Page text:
As Artificial Intelligence (AI) makes huge advances in its ability to closely mimic human intelligence like writing texts, creating images, talking and communicating like real people, the questions of trustworthiness of the algorithms have started to come up.
Generative Adversarial Networks (GAN) can create real fakes that are so real that it is making people believe in the most bizarre videos. Advances in Generative Pre-trained Transformer 3 (GPT-3), an auto regressive language model that uses deep learning to produce human-like text, is so impressive that it looks genuinely written by a human. Unfortunately, although these GPT models excel at writing natural-sounding text, they are not equipped to write text that is factual.
Advanced language models pick up those words that would best match the context at hand and string them together to form meaningful sentences. However, the models will not – and cannot – ensure the authenticity of the meaning that the generated text conveys. But now, a start-upnamed Diffbot is attempting to address this issue. It collects massive amounts of texts from the Internet and pieces together information to construct a factual statement. For this, the AI extracts as many facts as it can dig up from the internet.In the process, Diffbot is building the biggest-ever knowledge graph by applying image recognition and natural-language processing to billions of web pages.
Diffbot stitches together all of the factoids it digs up from the web to create knowledge graphs. These are nothing but webs of relationships between concepts. They use data interlinking to enable machine learning algorithms transform into knowledge domains. The concept is not very new, though. Early research on AI conceptualized such knowledge graphs for teaching algorithms to understand the human world.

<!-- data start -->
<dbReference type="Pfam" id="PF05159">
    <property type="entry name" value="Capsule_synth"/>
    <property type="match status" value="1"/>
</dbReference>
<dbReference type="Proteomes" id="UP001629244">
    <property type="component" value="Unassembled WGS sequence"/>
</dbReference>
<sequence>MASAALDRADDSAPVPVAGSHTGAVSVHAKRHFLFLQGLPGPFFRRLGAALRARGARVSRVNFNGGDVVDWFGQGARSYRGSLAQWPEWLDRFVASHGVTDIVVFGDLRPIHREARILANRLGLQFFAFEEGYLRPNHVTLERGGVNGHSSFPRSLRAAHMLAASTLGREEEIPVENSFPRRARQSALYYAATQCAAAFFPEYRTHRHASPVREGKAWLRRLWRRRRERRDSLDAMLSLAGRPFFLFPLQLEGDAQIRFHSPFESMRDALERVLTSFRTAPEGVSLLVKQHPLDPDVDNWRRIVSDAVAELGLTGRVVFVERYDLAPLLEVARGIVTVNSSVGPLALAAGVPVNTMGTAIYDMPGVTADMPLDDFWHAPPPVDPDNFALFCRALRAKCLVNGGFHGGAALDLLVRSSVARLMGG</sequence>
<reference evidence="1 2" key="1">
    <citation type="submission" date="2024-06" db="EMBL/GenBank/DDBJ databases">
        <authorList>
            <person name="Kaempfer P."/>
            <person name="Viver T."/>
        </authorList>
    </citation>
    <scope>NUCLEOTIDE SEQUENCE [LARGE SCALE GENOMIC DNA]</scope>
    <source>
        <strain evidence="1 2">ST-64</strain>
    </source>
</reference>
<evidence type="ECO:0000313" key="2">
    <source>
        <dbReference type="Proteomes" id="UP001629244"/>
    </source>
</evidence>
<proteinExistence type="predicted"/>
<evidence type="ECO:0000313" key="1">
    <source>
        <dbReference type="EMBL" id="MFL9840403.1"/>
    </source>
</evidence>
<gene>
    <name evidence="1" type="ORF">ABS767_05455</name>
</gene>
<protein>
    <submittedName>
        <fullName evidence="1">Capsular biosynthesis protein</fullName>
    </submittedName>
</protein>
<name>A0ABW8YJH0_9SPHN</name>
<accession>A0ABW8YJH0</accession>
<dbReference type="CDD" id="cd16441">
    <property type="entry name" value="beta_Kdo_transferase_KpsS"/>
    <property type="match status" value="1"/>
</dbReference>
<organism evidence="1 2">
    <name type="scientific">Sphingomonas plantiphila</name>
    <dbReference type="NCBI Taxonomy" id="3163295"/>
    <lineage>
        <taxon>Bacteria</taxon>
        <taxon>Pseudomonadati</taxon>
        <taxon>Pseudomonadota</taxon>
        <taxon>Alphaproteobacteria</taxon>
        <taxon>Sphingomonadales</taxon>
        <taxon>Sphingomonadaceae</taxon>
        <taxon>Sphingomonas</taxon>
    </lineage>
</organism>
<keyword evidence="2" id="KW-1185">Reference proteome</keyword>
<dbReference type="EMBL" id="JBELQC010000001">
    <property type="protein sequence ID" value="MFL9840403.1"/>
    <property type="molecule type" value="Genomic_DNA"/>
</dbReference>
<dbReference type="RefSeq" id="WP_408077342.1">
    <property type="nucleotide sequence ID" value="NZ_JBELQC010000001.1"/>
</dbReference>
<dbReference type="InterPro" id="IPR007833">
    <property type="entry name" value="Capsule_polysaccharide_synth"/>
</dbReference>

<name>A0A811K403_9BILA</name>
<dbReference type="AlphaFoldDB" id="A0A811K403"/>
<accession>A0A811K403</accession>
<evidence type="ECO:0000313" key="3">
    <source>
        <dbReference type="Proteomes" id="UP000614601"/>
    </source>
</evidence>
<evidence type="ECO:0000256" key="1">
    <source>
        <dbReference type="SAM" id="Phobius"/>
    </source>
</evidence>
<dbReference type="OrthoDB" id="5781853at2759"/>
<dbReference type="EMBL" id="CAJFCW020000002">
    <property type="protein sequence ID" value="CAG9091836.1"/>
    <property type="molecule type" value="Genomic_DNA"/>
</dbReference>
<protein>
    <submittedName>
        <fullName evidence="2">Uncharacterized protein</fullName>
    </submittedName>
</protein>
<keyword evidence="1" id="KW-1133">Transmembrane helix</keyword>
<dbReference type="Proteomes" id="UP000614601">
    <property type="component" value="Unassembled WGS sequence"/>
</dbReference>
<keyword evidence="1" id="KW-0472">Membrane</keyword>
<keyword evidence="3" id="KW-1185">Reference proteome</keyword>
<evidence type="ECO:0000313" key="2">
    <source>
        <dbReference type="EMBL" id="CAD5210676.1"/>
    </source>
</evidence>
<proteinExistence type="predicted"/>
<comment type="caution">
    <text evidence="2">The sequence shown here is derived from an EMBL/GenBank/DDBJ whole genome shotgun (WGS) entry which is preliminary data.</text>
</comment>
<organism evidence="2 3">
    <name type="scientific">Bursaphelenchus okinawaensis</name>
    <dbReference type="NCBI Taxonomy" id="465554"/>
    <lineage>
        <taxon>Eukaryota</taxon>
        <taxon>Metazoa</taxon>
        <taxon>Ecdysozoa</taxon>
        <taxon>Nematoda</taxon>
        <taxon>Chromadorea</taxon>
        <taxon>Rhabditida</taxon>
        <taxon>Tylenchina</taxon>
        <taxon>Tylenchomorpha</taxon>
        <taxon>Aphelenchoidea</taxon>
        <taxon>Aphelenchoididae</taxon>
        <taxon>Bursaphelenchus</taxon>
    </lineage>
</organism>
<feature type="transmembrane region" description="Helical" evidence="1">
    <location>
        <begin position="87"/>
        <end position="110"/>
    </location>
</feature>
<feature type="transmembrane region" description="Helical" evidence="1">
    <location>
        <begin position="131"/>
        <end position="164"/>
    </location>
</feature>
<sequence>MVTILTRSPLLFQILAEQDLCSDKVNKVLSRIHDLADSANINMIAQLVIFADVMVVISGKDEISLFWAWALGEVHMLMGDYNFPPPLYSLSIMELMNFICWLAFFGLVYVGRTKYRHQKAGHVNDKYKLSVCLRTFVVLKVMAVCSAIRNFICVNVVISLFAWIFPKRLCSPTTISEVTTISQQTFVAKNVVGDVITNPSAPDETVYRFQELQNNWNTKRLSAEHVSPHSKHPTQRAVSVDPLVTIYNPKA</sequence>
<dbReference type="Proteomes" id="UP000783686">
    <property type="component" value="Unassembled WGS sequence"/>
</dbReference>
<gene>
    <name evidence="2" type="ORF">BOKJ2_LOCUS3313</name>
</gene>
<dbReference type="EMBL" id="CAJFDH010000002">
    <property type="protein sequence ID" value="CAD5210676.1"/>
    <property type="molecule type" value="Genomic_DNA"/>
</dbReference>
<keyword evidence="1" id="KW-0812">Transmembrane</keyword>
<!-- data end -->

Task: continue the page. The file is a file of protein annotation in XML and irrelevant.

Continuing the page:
But those were typically handcrafted – a complex, meticulous and limited process. Automating the entire exercise means AI can now gain much wider, contextual understanding of concepts by accessing everything that is available on the internet – resulting in text output that would be more based on actual fact, and consequently more natural.
Google had been using knowledge graphs for some years now, and we are quite familiar with it. These are the short summaries of information that turn up whenever we search for a popular topic. Their knowledge graph extracts the most relevant factoids to present the summaries. That is what Diffbot aims to achieve – but not only for frequently searched popular topics. It intends to do this for every available topic – leading to a mindbogglingly massive knowledge graph, accumulated through scanning the entire web of information available in the public domain. Diffbot is updating this knowledge graph with new information every four or five days, and over the course of a month it produces 100 million to 150 million entries.
Of course, such a gigantic scale would not be achieved by simple web-crawling of individual pages. Instead, Diffbot uses computer vision algorithms. Computer vision systems work quite similar to human vision. They first identify the edges of an object and then connects these edges together to draw up the object’s final shape. Diffbot leverages this technology to extract the raw pixels of a web page and pull video, image, article, and discussion data from the page. It identifies the key elements of the webpage and then extracts facts in a variety of languages, in adherence to the three-part factoid schema.
Diffbot plans to add a natural-language interface that can answer almost any question posed in normal human language; it will also be providing supporting sources for each of these answers.Currently, they allow for both paid and free access to its knowledge graph. Researchers can access it for free.